COVID-19 vaccinations now available to all Eagle County residents age 16 and older
County health officials: ’There is no more lottery’
For the first time since COVID-19 vaccines became available, Eagle County residents don’t have to win a lottery to get a shot.
“For the first time in this crisis we have more vaccines than we have people eligible who need that vaccine,” announced Eagle County Emergency Management Director Birch Barron in his weekly pandemic update Tuesday. That means all county residents, age 16 and older, can just go to eaglecountycovid.org to sign up for a vaccination appointment.
After working through the various priority groups for COVID-19 vaccination, the state opened the process to all residents age 16 and older beginning last week. With that action, there is now a new goal for Eagle County — get to the point where 70% of the eligible population is vaccinated.
“Talk to your friends, talk to your family members and let’s get them all vaccinated,” Barron said. “That’s how we get back to normal.”
As of this week, 88% percent of Eagle County residents age 70 and older have been fully vaccinated and 80% of the county’s residents age 60 to 69 have received at least one dose of vaccine. In total, 49% of the county’s eligible residents have received at least one dose of vaccine.
More than 35,000 vaccine doses have been administered in Eagle County and more than 18,000 county residents are now fully vaccinated.
This week, Eagle County remains in the Level Yellow “concerned” stage of the state’s COVID-19 meter. There were 113 new cases reported over the last week, but Barron also noted there was significant milestone recorded over the past seven days. For the first time since October, there were no county residents hospitalized with COVID-19.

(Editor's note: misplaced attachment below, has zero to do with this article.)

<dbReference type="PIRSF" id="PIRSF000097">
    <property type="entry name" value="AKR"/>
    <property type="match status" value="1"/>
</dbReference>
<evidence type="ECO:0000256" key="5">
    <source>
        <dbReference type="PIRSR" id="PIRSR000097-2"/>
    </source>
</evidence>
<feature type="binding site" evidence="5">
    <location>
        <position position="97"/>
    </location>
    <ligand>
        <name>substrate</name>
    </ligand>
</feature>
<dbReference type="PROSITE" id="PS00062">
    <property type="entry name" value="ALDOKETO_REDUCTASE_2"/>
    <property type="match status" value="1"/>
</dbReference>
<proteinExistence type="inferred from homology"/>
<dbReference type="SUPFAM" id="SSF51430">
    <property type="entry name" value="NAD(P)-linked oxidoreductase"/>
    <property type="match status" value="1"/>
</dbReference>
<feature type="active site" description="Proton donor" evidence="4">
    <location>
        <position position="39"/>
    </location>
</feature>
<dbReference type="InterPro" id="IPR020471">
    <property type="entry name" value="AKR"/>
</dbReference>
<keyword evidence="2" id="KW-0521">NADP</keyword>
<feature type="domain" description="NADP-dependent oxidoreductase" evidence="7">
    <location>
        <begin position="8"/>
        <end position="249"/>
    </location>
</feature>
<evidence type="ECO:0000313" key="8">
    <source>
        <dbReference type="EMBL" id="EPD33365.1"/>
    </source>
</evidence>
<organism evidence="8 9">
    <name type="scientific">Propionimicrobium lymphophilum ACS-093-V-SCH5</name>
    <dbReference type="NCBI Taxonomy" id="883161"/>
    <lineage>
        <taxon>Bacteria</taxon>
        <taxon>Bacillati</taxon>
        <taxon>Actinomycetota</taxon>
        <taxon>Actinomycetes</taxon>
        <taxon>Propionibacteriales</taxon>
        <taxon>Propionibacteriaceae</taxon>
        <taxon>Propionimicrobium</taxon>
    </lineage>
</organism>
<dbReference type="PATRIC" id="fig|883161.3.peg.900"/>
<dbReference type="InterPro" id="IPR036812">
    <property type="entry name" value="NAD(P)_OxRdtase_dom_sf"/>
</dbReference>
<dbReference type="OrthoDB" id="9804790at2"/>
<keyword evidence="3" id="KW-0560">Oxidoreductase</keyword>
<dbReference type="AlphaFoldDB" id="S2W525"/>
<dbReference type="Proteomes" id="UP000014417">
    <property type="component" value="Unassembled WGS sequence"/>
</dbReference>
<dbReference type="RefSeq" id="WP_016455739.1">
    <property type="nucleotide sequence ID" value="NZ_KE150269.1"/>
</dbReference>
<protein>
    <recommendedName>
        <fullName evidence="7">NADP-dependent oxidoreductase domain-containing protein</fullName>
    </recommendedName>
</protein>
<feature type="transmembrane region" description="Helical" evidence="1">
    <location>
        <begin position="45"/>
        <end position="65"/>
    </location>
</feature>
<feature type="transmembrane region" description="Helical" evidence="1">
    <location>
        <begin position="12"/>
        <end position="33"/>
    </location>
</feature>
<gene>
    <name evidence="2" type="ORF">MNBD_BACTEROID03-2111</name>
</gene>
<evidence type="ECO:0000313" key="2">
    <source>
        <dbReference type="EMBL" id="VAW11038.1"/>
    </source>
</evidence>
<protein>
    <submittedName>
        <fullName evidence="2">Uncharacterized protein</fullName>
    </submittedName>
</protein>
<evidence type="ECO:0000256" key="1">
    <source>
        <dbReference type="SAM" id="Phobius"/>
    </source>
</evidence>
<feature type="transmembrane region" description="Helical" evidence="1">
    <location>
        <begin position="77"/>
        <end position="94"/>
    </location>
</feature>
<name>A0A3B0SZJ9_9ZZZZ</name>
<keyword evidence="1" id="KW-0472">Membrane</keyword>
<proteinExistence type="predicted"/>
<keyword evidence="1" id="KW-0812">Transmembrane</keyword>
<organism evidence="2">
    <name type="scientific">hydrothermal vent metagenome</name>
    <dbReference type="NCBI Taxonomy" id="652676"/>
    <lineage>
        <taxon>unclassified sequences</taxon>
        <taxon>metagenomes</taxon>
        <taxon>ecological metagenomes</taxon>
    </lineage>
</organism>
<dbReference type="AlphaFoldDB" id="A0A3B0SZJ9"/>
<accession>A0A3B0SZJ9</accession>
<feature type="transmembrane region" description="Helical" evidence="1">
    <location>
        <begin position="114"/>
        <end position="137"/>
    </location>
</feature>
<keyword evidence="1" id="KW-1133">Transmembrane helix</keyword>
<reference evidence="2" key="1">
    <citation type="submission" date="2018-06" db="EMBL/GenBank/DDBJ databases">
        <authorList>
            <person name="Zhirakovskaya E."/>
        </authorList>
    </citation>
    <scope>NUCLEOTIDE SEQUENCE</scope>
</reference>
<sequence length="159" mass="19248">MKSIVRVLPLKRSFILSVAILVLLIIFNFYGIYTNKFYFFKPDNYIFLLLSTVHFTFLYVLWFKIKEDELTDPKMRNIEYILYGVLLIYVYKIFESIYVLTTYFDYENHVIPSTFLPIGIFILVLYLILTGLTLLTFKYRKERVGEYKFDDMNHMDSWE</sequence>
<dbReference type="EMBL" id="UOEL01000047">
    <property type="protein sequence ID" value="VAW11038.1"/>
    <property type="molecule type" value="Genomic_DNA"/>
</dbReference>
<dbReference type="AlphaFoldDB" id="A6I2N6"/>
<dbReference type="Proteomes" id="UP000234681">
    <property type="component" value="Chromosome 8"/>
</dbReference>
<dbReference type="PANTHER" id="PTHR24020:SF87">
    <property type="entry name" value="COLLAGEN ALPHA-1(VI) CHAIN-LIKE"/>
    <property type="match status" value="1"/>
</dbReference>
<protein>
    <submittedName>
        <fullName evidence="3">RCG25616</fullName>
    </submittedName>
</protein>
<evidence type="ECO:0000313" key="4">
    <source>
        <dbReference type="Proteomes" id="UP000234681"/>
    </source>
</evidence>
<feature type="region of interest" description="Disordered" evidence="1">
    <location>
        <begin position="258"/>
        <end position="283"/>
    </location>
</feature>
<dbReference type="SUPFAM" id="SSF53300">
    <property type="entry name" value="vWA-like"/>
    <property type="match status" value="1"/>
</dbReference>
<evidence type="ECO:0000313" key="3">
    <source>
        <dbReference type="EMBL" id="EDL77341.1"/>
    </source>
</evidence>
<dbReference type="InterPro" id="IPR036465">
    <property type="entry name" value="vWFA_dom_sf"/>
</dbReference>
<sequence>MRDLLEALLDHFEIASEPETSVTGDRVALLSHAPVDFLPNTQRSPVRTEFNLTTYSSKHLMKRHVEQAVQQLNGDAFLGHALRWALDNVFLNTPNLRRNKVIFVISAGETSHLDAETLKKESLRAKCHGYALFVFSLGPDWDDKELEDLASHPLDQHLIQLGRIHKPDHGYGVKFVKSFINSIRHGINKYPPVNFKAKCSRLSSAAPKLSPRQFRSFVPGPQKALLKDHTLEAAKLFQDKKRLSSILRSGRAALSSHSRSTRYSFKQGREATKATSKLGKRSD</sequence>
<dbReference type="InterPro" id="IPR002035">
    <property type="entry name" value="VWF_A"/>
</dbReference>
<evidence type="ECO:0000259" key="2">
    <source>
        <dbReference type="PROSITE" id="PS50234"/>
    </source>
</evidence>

“It’s almost entirely good news today. It’s been a long time since I was able to report that,” Barron said.
Not at the top
As of the past week, Eagle County no longer has the third-highest COVID-19 incidence in the state.
“But we are still a lot higher than where we need to be,” Barron said.
Specifically, the county needs to drop to an incidence rate of less than 100 cases per 100,000 of population before it can qualify for eased restrictions that come with the blue “cautious” level. Right now, the county’s incidence is 212.5 per 100,000.
Barron noted Level Blue restrictions offer expanded business occupancy levels and allow larger outdoor gathering sizes. “We are hopefully getting to a place where we can see our vaccines turn that corner,” he said. “Our goal in the month of March was to keep disease spread level and continue vaccinating the most vulnerable populations. We were able to do that. … We were able to keep it level during this really high volume period and we are seeing it starting to go down now.”
That said, Barron noted pandemic fatigue and false confidence are still issues for disease spread.
“We are also fighting variants and that is really the big story in our area — with Pitkin, Summit, Eagle and Garfield counties experiencing high levels of variants that are highly contagious.”
Barron noted the original COVID-19 virus is much less contagious than new variants, particularly the UK variant that is now popping up in the Colorado High Country.
“With this variant, it doesn’t matter what you do. It feels like pretty much everybody in your household, everybody in an enclosed space with you … they are going to get sick with that new variant if they aren’t vaccinated,” Barron said.
Even as the supply of vaccine expands and more residents are able to book appointments, Barron stressed the continued importance of precautions including social distancing and masks.
Commissioner Jeanne McQueeney noted that the state’s mask order was rescinded in several areas, but Eagle County isn’t one of them.
“For us, we are going to keep wearing our masks and doing what we can to take care of one another,” she said. Promoting vaccination for everyone age 16 and older is also paramount, she added.
“Most of our new graduates could be vaccinated by their graduation day. That would be a good graduation gift for themselves and for the community,” she said.